These deep rooted values make Patagonia one of the world’s leading environmentally friendly clothing brands who consistently puts its money where its mouth is. Like in November 2018 when they announced that they will donate $10 million to help combat climate change – it’s how much Patagonia saved in 2017 after Trump’s irresponsible tax cut benefited among others, oil and gas companies.

    I remain inspired by how they are able to blend good business with doing good. Consider the fact that since 2014, Patagonia has seen its revenue and profit quadruple and is today a $1bn company. Proof that profits and ethical business values can go hand in hand.

    Levi Strauss & Co., the 166 year old company that makes the famous Levi’s® 501® Jeans, believes that clothes — and how you make them — can make a difference.


    Levi Strauss & Co.


    When I worked for this iconic company, I often had the privilege of telling people who we were – in meetings, in the press, through our advertising and to friends and family.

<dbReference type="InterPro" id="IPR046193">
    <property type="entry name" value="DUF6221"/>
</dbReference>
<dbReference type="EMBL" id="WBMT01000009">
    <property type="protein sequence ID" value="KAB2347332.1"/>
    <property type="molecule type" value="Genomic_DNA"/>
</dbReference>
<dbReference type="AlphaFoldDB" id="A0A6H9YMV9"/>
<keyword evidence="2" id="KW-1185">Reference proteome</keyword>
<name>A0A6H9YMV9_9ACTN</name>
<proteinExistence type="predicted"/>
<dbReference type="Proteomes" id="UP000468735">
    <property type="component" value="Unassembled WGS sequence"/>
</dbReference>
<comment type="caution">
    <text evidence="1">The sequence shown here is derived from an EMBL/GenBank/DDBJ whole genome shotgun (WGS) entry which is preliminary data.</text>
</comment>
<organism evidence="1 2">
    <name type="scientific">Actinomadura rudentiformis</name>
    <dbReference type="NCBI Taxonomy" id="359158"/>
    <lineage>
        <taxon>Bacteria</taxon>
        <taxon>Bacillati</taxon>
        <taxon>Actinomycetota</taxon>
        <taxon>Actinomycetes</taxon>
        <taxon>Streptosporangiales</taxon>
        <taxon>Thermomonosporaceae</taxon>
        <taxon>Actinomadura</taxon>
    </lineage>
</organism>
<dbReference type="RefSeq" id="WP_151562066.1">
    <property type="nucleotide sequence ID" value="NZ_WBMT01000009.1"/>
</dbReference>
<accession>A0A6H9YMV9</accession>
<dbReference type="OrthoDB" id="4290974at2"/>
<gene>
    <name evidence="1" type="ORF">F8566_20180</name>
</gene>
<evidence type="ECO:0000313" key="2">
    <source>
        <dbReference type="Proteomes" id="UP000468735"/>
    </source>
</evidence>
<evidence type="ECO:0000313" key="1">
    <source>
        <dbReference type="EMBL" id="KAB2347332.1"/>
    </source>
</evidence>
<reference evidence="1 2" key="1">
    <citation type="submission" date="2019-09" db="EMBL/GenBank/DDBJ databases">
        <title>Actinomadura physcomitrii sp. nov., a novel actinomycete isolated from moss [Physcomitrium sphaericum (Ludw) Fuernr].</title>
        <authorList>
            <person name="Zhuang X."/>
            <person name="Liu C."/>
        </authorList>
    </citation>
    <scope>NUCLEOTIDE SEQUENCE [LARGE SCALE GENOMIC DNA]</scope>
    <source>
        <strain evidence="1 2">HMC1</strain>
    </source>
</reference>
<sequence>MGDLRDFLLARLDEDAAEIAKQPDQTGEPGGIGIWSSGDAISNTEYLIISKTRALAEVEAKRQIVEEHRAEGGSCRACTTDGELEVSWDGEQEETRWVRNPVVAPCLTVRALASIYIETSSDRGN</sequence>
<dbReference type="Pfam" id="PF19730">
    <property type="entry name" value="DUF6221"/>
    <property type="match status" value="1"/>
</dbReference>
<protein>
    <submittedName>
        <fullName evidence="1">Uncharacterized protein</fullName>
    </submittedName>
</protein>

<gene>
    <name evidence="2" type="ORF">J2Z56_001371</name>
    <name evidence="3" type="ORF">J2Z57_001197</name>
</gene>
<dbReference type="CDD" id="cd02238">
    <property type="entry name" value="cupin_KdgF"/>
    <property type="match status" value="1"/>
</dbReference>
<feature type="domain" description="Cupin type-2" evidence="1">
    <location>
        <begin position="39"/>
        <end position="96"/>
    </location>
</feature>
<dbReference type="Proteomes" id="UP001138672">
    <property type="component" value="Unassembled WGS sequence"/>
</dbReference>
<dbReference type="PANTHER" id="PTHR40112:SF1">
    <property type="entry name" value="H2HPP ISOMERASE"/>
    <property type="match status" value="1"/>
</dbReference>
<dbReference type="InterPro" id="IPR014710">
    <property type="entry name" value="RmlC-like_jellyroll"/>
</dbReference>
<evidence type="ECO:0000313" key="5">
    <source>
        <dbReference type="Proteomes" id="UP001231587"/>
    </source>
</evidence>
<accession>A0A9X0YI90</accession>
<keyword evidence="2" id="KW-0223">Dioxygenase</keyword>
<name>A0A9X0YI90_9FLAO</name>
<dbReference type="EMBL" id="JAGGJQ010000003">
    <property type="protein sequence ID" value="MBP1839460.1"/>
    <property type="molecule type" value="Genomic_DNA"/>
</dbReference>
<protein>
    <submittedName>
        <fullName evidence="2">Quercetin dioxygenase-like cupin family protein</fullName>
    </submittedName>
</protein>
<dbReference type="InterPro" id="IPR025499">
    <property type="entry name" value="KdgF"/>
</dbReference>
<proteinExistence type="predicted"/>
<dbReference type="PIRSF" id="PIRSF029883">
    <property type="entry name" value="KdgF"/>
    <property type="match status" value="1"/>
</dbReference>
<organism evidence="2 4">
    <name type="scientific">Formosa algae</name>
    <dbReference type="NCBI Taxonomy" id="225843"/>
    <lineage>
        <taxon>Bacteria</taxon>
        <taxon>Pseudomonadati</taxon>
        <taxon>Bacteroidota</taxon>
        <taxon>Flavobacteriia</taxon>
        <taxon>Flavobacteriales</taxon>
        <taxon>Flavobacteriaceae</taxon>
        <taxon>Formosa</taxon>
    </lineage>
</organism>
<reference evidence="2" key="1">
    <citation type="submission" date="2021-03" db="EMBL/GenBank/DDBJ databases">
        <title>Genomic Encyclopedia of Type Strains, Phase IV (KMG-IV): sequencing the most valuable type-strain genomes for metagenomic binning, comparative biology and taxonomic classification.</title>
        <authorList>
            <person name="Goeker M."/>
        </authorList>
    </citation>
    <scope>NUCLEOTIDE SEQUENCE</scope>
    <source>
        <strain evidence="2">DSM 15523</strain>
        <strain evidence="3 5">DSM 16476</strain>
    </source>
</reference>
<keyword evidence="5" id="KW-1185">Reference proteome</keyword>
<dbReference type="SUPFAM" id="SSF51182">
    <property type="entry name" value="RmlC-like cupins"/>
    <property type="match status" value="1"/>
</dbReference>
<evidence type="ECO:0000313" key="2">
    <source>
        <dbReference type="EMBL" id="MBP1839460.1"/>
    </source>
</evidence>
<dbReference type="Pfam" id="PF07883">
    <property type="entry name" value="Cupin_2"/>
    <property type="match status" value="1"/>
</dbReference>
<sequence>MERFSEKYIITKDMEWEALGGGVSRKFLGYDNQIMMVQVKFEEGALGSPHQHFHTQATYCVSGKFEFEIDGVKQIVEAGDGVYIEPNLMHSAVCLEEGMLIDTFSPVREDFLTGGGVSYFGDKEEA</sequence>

“We are a company with a rich culture committed to a family of iconic brands and we strive to deliver value through values.”

    Like Patagonia, they also work to build sustainability into everything they do. This helps drive their purpose: To deliver profits through principles to make an outsized impact on the world.

    Despite the global challenges facing retailers and many denim brands, the company has flourished over the last few years. Not just with new products, but with a proud and proclaimed emphasis on its heritage, and a focus on putting the brand back at the “center of culture.”